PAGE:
Though the rules around travelling with children vary according to region, but in general they equate to free travel for those aged 11 and under /under 12 and at around 50% of the adult rate for children aged 12 to 15.

Child Tickets for Train journeys to/from Denmark:

(1) Book tickets for the EC trains to/from Germany with DSB (these journeys are no longer sold by the German national ticket booking service, DB Bahn) - be sure to add reservations to the booking to be sure of sitting together (though seats are assigned when booking for summer journeys)
Children and grandchildren aged 14 and under travel for free when accompanied by a parent or grandparent.

(2 Tickets for the Snabbtag trains to/from Sweden can be booked on SJ - the Swedish national rail operator's ticket booking service - seats will be assigned when booking
An adult ticket booking on SJ on these trains enables up to two children, aged 15 and under, to travel for around 15% of the adult fare.

(3) On the Oresundtag trains to/from Sweden, up to two children under 12 years of age can travel free of charge with each adult ticket holder - reservations are not available on these trains.

Also worth knowing:

Another plus of booking tickets online is that the majority of stations in Denmark don’t have ticket offices, in many location tickets can be purchased only from ticket machines or at adjacent 7-11 stores.
So booking in advance online gives peace of mind that you won’t have encounter problems when trying to buy train tickets when you arrive in Denmark.

Reservations are available, but optional on IC and Lyn services.

Contacting DSB:

The international number is +4570131418
Opening hours: Monday to Friday: 08:00 - 18:00

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Journeys

# Jump to a city

København / Copenhagen

Journeys from København / Copenhagen
Jump to cities
København / Copenhagen to Aarhus by train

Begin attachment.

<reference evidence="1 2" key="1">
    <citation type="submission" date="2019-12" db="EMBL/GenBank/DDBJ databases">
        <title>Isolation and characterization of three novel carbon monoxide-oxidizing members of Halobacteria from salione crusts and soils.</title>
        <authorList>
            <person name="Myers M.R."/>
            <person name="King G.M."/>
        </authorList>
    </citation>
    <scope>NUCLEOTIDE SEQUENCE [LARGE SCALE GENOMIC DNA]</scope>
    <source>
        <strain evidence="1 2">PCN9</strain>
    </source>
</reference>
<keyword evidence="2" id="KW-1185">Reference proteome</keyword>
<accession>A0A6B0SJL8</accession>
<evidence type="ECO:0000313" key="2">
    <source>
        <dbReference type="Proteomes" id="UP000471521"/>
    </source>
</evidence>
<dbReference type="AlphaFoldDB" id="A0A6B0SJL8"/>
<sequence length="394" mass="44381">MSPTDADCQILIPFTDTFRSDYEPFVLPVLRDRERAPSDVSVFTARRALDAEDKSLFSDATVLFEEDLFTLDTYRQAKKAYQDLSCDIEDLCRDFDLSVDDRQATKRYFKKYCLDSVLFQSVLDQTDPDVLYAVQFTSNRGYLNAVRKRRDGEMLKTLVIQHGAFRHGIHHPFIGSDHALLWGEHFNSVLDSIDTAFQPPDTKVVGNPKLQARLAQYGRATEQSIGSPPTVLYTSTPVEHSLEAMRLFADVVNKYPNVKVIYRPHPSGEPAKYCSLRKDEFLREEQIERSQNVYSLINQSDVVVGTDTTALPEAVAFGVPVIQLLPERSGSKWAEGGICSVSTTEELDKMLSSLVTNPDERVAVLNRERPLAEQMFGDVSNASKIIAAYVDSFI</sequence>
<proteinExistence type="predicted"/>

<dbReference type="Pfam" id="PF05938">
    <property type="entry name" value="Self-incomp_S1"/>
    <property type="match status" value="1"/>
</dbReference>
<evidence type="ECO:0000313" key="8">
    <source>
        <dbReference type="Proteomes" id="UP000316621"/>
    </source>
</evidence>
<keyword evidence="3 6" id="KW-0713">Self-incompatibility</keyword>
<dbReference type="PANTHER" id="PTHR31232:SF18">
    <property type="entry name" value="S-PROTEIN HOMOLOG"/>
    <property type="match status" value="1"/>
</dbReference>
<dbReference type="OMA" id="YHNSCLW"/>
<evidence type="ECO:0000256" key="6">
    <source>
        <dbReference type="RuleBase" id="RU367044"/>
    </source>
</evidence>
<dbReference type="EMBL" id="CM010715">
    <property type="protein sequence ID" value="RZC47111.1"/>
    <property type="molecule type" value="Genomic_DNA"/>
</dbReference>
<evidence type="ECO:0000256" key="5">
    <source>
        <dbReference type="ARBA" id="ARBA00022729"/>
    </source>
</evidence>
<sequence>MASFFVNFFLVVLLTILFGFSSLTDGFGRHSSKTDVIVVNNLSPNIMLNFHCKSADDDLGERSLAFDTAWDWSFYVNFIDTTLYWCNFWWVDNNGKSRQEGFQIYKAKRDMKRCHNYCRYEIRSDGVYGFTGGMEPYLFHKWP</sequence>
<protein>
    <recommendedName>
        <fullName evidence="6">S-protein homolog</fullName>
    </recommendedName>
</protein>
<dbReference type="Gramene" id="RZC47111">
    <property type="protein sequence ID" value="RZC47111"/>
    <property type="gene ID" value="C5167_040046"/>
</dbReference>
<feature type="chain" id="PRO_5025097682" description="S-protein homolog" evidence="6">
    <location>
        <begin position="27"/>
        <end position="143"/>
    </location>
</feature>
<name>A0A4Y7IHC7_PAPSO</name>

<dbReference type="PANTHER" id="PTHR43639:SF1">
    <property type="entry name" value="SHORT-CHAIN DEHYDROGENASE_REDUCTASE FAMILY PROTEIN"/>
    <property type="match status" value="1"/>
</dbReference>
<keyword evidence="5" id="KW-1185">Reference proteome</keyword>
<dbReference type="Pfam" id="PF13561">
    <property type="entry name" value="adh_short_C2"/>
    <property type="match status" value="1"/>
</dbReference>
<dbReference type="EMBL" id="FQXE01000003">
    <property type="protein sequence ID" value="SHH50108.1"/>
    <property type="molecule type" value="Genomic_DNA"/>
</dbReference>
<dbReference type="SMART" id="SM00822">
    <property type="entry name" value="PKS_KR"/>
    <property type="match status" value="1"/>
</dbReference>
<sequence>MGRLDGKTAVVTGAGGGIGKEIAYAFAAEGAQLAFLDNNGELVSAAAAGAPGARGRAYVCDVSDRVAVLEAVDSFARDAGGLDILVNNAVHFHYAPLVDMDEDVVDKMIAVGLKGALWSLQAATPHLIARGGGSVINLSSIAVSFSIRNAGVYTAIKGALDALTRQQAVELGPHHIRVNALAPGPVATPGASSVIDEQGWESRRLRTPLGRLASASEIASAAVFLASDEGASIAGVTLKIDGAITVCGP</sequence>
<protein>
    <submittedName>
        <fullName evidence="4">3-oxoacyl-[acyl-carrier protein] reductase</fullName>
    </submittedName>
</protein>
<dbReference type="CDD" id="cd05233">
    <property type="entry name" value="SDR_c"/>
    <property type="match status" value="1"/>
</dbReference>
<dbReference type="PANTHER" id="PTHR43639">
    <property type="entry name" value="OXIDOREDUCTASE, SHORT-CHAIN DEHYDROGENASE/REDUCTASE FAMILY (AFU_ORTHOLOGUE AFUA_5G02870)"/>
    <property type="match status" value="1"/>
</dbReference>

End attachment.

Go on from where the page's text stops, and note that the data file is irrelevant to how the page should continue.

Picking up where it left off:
København / Copenhagen to Esbjerg by train
København / Copenhagen to Göteborg / Gothenburg by train
København / Copenhagen to Hamburg by train
København / Copenhagen to Helsingborg by train
København / Copenhagen to Helsingør / Helsingor by train
København / Copenhagen to Hillerød / Hillerod by train
København / Copenhagen to Lund by train
København / Copenhagen to Malmö / Malmo by train
København / Copenhagen to Odense by train
København / Copenhagen to Oslo by train
København / Copenhagen to Roskilde by train
København / Copenhagen to Stockholm by train
Journeys to København / Copenhagen
Jump to cities
Berlin to København / Copenhagen by train
Hamburg to København / Copenhagen by train
Köln / Cologne / Koeln to København / Copenhagen by train
Oslo to København / Copenhagen by train
Stockholm to København / Copenhagen by train
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This second version of ShowMeTheJourney is exciting and new, so we are genuinely thrilled that you are here and reading this, but we also need your help.

We’re striving not to let anything get in the way of providing the most useful service possible, hence a facility has been set up with DonorBox which can be used to support the running costs and make improvements.

Instead of advertising or paywalls, your financial support will make a positive difference to delivering an enhanced service, as there’s a lot of ideas which we want to make happen.

So if you have found the info provided here to be useful, please consider saying thank you.

ShowMeTheJourney

This is one of more than 100 train travel guides available on ShowMeTheJourney, which will make it easier to take the train journeys you want or need to make. As always, all images were captured on trips taken by ShowMeTheJourney.